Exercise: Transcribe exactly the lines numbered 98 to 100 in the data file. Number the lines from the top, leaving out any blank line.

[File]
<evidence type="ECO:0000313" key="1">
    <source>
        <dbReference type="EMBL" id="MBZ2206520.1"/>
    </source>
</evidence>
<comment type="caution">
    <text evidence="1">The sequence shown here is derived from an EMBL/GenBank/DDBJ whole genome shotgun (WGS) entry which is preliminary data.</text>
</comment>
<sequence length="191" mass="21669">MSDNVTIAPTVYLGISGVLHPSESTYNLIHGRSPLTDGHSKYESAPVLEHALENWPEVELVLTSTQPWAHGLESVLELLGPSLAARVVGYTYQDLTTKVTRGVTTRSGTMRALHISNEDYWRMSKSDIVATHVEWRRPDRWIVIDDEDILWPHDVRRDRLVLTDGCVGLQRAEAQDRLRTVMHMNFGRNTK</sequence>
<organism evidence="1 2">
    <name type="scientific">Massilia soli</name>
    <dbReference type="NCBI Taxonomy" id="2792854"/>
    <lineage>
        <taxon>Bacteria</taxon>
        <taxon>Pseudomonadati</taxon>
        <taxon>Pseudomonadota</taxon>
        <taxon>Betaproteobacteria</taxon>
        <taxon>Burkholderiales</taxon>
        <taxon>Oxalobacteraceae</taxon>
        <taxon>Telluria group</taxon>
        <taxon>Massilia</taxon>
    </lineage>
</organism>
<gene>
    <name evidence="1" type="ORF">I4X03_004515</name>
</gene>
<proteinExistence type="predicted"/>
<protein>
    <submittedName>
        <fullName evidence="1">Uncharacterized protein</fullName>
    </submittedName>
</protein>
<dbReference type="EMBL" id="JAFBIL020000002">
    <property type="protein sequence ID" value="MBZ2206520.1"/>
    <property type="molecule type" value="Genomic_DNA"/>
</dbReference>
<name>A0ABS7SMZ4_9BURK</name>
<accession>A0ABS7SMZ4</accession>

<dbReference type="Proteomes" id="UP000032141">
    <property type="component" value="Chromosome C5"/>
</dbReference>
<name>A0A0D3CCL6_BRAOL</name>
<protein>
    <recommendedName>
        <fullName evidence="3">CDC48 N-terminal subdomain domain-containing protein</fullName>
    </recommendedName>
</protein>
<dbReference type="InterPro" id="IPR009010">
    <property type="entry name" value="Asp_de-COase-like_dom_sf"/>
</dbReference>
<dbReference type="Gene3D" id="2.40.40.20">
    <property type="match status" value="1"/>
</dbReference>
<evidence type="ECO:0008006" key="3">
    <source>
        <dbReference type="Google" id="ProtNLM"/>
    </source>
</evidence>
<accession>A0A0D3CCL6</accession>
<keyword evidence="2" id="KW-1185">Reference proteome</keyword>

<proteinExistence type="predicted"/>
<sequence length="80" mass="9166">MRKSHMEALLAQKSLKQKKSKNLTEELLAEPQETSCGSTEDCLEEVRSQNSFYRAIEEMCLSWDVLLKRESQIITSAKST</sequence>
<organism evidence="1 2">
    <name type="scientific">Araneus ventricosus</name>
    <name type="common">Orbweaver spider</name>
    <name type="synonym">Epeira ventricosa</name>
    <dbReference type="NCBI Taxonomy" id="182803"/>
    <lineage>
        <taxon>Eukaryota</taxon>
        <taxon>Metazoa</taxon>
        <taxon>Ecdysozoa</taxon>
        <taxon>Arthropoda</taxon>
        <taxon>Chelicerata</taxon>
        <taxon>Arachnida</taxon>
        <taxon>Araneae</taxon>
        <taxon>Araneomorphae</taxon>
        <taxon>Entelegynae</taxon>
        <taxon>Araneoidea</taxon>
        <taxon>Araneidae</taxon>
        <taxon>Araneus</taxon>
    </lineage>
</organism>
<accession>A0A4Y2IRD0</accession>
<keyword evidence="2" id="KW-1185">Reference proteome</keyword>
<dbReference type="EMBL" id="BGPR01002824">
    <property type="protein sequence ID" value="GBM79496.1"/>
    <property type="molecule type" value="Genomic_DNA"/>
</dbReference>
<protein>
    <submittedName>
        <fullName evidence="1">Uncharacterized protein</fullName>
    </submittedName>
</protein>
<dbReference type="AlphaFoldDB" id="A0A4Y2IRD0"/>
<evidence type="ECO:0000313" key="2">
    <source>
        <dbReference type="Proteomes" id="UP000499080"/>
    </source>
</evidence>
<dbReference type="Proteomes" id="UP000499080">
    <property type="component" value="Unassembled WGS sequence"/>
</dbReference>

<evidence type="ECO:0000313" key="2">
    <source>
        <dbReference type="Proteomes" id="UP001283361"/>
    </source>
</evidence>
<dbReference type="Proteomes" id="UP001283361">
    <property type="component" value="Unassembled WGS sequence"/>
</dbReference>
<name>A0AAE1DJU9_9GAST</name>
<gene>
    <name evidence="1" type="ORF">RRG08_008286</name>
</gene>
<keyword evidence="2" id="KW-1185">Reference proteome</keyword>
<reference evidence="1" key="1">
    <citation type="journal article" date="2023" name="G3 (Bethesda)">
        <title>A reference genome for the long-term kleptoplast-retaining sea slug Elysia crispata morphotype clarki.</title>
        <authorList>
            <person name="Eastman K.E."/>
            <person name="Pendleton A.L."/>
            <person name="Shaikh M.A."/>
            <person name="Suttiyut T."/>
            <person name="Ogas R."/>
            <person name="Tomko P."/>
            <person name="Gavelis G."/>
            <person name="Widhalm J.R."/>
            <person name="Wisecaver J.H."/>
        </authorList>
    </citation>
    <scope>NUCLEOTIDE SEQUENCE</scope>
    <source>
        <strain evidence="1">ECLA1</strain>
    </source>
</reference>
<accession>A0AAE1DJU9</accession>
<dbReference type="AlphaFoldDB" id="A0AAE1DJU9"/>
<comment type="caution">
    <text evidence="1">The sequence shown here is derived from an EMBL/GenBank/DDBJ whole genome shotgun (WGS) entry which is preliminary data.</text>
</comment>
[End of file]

    </source>
</evidence>
<dbReference type="Proteomes" id="UP000499080">